After that, the whole group continued walking with our signs down to Greenwich Village. As we arrived at Sixth Avenue and 8th Street—the heart of the Village—8th Street was closed and was a pedestrian street until midnight. We wound up with others, partying in the street and dancing, having a good time. Midnight came and the cops wanted to open the street again, and we didn't want to go. So it turned into a mini-riot on 6th Avenue and 8th Street. I noticed the cops grabbing whoever looked smallest to beat the shit out of them. There was a realization that I was scared shitless.


At the same time, I couldn't leave the place. It gave me an idea of being connected with this group of people and this being my community. After that, I started regularly attending Gay Activists Alliance meetings and participating in the organization.


Rich Wandel, Gay Activist Alliance, early gay activists, march on albany, sylvia rivera, gay liberation front, early gay actions, early gay groups, Fred Orlansky, Arthur Bell, Arthur Evans, Marty Robinson, Tom Doerr, Peter Marleau, Kay Tobin Lahusen, and Fred Cabellero
March on Albany by Rich Wandel, 1971.

One time, ten of us walked from New York City to Albany, the capital of New York state. Albany is about 150 miles north of New York City. You can go straight up Broadway to get to Albany—it’s a straight shot. Some people went ahead of us to do PR and stir up the media. The Gay Activists Alliance was always big into media and publicity.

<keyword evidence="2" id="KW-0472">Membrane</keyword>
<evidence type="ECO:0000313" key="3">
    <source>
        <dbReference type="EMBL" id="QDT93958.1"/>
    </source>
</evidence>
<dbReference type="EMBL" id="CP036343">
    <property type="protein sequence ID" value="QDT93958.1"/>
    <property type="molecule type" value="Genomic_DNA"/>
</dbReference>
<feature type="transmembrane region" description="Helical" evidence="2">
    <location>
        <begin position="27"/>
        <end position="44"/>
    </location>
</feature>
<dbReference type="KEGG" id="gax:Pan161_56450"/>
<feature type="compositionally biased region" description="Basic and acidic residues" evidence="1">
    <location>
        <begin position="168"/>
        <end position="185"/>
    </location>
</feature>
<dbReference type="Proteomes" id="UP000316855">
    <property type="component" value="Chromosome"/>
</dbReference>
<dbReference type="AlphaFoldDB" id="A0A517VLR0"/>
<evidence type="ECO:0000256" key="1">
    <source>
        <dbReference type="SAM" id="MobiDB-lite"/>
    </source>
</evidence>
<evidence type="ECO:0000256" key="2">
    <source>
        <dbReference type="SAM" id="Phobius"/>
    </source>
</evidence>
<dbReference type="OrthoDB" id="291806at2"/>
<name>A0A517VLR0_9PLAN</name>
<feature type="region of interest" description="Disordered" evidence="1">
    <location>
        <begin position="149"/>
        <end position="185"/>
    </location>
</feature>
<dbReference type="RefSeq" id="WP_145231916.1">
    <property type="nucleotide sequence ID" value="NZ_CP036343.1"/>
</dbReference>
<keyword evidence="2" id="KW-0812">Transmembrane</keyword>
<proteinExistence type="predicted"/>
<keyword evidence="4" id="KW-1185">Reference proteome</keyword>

Our goals were to get rid of the sodomy law that made gay sex a crime, repeal the law that criminalized expressions of sexual interest, eliminate rules against cross-dressing and impersonation, ensure fair job opportunities for gays, ban discrimination in housing and public places, and scrap the loitering laws used to entrap gay men who were seen as ‘cruising for sex.’


We stopped at a variety of places. We stayed at the Quaker Meeting House in Scarsdale. When I say ‘stayed,’ I mean we slept on the floor. We found ourselves in the rain outside a Catholic girls’ college. The good sisters told us no. We noticed a men’s room and stayed there while waiting for the rain to stop.


On one occasion, we stayed at a Catholic monastery with the Friars of Atonement in Garrison, New York. We stayed there one night, and they were welcoming. On another occasion, we were walking along, and two of our people were shot at by some locals in Rhinebeck, New York. Clearly, if the person intended to actually hit them, he would have, but he just shot in our general direction. We went to the police in Rhinebeck, and the police simply said, ‘You're lucky it wasn't us. We wouldn't have missed.’ So, we got no help there. In Brewster, New York, we stayed at the home of Pete Seeger. He was not there. His daughter hosted us.


We ended up in Albany a night early. Of course, we wanted to make a grand entrance during the rally. These things have to be properly choreographed, and our entrance was. We came up through the crowd, and I, as president of the GAA, wound up going up to the microphone and speaking. Other speakers included Reverend Troy Perry, Kate Millett, and Madeline Davis.


The march on Albany highlighted the need for New York state action, especially the need for the repeal of the sodomy laws, which were the foundation for the many solicitation arrests throughout the state. Sodomy laws were also frequently the excuse for all kinds of harassment and discrimination.”